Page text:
Although firms will have to wait until later in autumn 2013 for full details, it looks likely that some form of rebate will be offered to consumer credit licence holders who now need to apply for interim permission from the Financial Conduct Authority (FCA). The Government made this announcement after consulting with both the FCA and the existing consumer credit regulator the Office of Fair Trading (OFT).

Many credit firms were angered by the FCA’s initial announcement that all those applying for FCA authorisation would need to pay the full authorisation fee, even if they had already paid for an indefinite consumer credit licence.

The statement on the FCA website says that “There will be a programme of rebates to consumer credit licence holders to reflect the closure of the OFT regime at 31 March 2014. This is designed to ensure that the cost of the transfer of regulation is proportionate.”

The move has been supported by a number of industry trade bodies.

Chris Hannant, director general of the Association of Professional Advisers, said: “We’re pleased the FCA has announced this programme of rebates, which is good news for advisers.”

Robert Sinclair, chief executive of the Association of Mortgage Intermediaries, commented: “We are grateful that the government recognised the issues raised and will offer rebates to those firms that have already incurred the substantial cost of obtaining a new consumer credit license since 2008. These broker firms should not be unfairly disadvantaged because of unforeseen changes to the regulatory architecture.”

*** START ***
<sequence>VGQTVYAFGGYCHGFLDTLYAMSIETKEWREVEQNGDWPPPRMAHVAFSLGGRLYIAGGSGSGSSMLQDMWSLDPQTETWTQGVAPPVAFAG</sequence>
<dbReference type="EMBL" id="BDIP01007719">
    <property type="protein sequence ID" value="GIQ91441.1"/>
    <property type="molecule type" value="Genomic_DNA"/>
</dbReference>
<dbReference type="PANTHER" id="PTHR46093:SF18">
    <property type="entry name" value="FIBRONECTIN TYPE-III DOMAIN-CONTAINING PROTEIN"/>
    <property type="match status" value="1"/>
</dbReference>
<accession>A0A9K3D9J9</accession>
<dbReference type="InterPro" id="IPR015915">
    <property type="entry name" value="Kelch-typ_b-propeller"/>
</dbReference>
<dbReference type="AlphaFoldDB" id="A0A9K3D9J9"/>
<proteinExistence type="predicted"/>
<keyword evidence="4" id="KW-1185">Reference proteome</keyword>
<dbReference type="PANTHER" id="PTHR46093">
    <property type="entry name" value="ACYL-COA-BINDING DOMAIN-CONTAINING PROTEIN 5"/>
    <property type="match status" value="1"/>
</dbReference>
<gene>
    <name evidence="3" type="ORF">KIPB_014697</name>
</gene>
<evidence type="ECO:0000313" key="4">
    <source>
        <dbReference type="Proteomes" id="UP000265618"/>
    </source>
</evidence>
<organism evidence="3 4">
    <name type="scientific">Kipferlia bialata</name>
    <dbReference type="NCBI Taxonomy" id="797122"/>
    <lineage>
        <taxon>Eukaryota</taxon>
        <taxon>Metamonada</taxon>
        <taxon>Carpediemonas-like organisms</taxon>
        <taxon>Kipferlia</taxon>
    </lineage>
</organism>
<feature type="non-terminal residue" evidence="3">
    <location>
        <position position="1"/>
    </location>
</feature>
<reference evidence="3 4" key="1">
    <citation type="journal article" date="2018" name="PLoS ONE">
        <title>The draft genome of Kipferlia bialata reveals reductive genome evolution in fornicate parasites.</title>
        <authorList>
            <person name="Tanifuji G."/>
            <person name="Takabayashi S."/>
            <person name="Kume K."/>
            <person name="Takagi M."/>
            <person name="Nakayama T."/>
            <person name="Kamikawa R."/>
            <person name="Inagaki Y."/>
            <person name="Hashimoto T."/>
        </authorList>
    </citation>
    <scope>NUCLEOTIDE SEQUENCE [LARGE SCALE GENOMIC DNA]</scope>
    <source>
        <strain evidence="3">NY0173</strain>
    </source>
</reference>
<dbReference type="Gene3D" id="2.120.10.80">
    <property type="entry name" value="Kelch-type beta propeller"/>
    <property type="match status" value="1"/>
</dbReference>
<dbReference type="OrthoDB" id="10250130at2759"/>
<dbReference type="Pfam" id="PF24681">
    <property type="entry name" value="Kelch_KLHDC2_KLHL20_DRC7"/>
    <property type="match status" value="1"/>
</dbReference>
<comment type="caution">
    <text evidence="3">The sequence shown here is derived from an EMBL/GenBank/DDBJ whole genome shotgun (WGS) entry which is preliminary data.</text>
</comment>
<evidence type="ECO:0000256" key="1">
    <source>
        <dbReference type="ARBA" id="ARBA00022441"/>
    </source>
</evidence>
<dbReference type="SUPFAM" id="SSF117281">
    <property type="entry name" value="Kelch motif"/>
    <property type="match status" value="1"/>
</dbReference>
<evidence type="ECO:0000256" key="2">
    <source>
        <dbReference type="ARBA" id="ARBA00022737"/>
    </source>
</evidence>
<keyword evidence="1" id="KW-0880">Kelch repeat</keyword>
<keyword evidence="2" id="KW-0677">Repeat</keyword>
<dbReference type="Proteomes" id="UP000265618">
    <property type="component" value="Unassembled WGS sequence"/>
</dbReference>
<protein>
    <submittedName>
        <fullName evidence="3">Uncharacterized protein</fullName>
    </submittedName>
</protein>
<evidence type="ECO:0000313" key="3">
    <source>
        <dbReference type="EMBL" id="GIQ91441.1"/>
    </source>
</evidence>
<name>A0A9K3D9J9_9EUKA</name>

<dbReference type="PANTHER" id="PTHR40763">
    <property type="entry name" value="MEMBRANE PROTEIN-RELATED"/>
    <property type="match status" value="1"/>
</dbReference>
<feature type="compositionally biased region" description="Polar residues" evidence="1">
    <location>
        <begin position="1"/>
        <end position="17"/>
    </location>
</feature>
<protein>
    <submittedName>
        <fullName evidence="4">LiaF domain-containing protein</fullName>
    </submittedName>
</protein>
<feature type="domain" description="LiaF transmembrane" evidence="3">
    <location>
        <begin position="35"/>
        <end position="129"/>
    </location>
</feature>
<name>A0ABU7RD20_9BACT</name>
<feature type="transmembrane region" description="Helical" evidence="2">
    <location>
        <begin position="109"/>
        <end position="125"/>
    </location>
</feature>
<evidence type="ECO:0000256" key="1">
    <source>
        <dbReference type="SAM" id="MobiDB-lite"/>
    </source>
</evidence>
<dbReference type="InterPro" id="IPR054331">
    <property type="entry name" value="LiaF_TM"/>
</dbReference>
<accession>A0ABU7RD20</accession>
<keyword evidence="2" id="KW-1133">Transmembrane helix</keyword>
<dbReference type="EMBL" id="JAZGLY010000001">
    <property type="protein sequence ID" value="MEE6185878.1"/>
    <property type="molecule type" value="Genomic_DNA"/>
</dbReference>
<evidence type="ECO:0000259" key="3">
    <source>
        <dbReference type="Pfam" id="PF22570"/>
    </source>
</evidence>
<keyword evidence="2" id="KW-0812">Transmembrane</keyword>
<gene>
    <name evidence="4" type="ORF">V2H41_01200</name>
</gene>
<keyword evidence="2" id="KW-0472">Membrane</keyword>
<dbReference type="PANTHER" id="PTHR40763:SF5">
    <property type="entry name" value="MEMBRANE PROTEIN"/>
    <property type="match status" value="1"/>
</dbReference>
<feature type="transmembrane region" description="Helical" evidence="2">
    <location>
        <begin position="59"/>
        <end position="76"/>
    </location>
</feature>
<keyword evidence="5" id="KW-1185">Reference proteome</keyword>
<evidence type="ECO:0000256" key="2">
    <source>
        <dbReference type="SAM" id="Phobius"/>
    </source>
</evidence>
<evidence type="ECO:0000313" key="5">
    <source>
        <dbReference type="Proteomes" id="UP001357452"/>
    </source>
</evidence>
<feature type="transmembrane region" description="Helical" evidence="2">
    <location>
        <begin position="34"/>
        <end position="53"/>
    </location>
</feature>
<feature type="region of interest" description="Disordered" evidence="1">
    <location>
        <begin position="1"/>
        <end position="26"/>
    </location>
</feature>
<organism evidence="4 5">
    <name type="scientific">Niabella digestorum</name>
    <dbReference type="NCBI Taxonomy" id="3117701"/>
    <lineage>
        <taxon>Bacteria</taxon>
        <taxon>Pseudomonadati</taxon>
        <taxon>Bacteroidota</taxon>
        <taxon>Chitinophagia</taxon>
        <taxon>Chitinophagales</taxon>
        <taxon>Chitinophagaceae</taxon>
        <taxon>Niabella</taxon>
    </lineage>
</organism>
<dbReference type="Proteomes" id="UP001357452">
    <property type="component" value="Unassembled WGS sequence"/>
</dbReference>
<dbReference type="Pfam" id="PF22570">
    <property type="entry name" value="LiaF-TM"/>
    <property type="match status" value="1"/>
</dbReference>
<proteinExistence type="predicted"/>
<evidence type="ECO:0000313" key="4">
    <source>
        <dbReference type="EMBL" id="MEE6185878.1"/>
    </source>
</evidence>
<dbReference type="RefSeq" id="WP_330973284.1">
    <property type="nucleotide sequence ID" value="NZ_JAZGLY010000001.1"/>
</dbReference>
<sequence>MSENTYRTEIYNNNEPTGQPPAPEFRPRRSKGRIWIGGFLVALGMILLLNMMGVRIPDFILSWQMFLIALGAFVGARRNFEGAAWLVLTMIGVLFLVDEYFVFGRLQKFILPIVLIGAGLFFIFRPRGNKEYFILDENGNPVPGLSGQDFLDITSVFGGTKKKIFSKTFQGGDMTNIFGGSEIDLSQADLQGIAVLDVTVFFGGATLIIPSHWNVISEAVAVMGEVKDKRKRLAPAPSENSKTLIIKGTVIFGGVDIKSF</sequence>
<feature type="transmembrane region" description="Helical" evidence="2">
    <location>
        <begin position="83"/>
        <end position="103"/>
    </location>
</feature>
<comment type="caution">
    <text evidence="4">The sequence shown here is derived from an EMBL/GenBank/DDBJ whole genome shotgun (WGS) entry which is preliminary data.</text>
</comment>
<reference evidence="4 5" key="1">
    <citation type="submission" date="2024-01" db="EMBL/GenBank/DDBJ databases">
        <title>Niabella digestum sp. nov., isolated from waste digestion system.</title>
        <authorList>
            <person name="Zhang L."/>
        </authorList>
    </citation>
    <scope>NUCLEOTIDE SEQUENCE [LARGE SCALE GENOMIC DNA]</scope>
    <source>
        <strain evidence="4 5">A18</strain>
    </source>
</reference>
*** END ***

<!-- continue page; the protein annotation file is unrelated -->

The FCA has also confirmed that those who apply for interim permission before the end of November 2012 will receive a 30% discount on their application fee, so firms will only need to pay £245 instead of £350, while sole traders will pay £105 instead of £150. Those who submit their applications between December 1 2013 and the switchover date of April 1 2014 can expect to pay the full fee.

Kingston Independent Financial Advisers company secretary Sam Caunt was less enthusiastic about the announcement. “Thirty per cent is inadequate but a clear admission of responsibility,” was his reaction.

This illustrates that the best time to apply for interim permission is now. There will inevitably be a large number of applications submitted shortly before the final deadline, and now it seems there will also be a rush to get applications in during November of this year.

The FCA has taken out advertisements in many newspapers highlighting the need for credit firms to obtain authorisation. These advertisements mention that the application process via the FCA website takes only a few minutes.